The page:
“The incident has caused a great deal of anguish and grief among our officers,” he said. “A lot of them thought it was a complete mess…. [They] didn’t get any information, but we didn’t have any information to give them.”
In his interview with the commission, he said his frontline officers still have a good relationship with their RCMP counterparts in Colchester County and share information as needed. But he said that at the top level, strained relations with the RCMP had hit “bottom low” in the wake of the tragedy.
He said that at the provincial level, the RCMP has treated its command team with “intimidation and spin doctoring and lack of transparency.”
The commission had originally planned to release its preliminary report on the involvement of municipal police departments this week on April 18-19, 2020. The release of this seminal document has not yet been postponed.
HRP made calls after 2011 tip
When asked in the spring of 2020 how officers responded to the 2011 tip, the RCMP first said it purged the records from its system and did not have access to the bulletin on the 18th and April 19. At a press conference on June 4, 2020, they said they were looking for contact an officer had with Wortman.
Documents released this spring by the public inquiry showed that after the bulletin aired in 2011, a Halifax police officer who had investigated an earlier complaint that the shooter had threatened his parents had followed Densmore.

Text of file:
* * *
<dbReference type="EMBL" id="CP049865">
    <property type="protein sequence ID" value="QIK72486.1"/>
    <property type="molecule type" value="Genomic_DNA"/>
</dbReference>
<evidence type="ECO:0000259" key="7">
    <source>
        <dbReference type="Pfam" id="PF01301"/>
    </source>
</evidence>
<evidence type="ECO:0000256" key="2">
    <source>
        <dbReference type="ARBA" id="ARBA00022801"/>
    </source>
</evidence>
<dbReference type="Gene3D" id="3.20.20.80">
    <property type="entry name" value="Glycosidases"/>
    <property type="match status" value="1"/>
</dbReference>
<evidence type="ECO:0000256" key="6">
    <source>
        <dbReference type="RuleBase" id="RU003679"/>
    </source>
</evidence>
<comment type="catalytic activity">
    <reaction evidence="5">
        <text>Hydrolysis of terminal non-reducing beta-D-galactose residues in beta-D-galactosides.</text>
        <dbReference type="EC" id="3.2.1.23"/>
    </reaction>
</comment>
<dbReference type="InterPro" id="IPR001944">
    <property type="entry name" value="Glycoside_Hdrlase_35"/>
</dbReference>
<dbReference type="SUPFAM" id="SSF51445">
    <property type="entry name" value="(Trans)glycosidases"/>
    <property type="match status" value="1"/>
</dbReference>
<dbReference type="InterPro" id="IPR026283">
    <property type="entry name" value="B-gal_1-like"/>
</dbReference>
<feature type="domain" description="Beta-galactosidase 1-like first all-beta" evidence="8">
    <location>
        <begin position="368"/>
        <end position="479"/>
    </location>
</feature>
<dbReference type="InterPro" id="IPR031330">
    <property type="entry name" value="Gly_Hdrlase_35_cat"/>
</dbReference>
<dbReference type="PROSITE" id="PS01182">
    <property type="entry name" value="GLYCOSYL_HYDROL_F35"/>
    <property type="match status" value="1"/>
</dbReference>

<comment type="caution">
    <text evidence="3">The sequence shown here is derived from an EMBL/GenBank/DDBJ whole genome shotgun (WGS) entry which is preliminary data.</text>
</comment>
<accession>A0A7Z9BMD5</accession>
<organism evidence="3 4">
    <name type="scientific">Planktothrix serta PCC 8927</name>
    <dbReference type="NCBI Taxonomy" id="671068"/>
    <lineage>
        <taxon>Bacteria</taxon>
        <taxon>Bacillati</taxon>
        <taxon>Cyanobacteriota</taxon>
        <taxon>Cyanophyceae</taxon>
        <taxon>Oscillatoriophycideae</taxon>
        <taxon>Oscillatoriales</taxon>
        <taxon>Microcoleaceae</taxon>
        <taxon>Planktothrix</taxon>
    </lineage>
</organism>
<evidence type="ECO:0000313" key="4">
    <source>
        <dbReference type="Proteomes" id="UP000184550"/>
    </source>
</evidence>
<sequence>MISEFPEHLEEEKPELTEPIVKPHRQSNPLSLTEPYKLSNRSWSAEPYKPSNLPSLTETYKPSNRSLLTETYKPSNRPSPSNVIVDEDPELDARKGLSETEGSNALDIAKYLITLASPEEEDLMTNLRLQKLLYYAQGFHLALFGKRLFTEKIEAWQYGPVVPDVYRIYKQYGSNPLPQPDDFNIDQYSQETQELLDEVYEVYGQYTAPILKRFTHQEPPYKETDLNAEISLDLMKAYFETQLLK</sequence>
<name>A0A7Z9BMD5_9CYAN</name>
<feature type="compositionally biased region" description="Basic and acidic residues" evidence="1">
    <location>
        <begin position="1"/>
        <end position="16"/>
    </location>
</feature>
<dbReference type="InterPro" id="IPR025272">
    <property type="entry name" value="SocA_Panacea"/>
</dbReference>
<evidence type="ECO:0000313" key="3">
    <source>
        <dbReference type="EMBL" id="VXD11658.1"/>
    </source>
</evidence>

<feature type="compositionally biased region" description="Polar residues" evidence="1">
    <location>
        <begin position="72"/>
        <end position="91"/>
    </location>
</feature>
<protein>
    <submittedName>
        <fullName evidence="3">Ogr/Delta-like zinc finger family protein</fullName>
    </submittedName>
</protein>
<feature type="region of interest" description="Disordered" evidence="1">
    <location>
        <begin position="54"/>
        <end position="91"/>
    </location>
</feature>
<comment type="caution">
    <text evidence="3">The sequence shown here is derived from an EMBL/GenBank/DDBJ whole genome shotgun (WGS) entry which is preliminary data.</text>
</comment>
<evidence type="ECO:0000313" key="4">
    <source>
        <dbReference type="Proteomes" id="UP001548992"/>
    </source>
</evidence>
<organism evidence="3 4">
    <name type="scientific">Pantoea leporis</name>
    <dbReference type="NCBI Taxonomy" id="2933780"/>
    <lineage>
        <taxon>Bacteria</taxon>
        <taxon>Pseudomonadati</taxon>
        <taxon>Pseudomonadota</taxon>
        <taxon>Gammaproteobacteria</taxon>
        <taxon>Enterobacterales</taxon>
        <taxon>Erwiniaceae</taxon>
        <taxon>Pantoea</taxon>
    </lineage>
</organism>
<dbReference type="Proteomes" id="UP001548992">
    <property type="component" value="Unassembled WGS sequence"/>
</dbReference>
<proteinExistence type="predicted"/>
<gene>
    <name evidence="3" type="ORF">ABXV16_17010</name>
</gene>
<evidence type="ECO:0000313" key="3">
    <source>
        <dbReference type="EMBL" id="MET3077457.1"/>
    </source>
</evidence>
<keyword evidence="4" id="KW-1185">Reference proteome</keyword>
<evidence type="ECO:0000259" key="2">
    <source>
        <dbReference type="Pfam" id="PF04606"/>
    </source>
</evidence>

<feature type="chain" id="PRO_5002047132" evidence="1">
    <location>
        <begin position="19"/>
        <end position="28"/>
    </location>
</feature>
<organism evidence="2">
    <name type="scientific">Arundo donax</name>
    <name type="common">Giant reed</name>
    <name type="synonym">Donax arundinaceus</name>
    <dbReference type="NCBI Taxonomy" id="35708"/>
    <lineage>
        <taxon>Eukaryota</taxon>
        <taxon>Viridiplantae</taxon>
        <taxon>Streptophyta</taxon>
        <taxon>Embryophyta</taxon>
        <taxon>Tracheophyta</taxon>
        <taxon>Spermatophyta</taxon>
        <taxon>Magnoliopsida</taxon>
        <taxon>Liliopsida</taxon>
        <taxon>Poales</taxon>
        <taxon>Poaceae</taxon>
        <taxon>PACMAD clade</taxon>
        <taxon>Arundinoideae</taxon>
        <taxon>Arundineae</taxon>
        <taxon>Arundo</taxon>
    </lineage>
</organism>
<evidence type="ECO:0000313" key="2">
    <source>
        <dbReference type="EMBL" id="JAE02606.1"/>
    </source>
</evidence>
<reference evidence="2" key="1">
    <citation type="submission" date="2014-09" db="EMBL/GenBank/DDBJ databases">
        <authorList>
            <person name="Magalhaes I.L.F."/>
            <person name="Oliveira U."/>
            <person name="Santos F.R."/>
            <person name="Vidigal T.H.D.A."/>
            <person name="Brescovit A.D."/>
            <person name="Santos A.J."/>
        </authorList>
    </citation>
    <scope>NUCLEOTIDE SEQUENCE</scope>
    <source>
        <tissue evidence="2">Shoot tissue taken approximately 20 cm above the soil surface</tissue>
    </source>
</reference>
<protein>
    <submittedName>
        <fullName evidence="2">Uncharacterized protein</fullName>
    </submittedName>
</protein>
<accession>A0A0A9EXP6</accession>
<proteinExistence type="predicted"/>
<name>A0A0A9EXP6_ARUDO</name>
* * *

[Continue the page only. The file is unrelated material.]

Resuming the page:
Cordell Poirier, who has since retired from the Halifax police force, told the commission he contacted the RCMP constable. Greg Wiley at Bible Hill following the 2010 threat complaint. Wiley described himself as a friend of the shooter and told Poirier he would try to speak with Wortman directly about the complaint.
Poirier told the commission he found it “strange” to learn that more than a month later Wiley had not. Poirier closed the case in late August without ever hearing from Wiley.
Wiley told RCMP investigators in a June 2021 interview that he did not recall speaking to Poirier and described Wortman as a “very, very polite guy.”
After the 2011 bulletin was published, Poirier—describing Wortman in his notes as a “viable threat”—contacted Bible Hill RCMP Detachment again and informed the supervisor on duty, Const. John MacMinn about the incident the previous year. MacMinn, who hadn’t seen the bulletin, said he would follow up with Wiley and contact Poirier with an update.
“I never got that update,” Poirier told the commission. “I don’t know if he contacted anyone in our department and passed on the information, but I never got any information.”
Other FOIPOP requests refused
CBC filed the same request for records sent to Truro police at Amherst Police Department and Halifax Regional Police. Amherst released its records, but Halifax did not, citing the ongoing investigation.
Halifax police also denied a later request for information on how they responded to the 2011 tip. CBC appealed both cases and they have yet to be resolved.
CBC has also filed numerous access to information requests with the RCMP.
Some requests have been refused because the records requested relate to “the detection, prevention or suppression of crime”, one of the many reasons public bodies are authorized to make exceptions. None of the published records referenced the 2011 tip.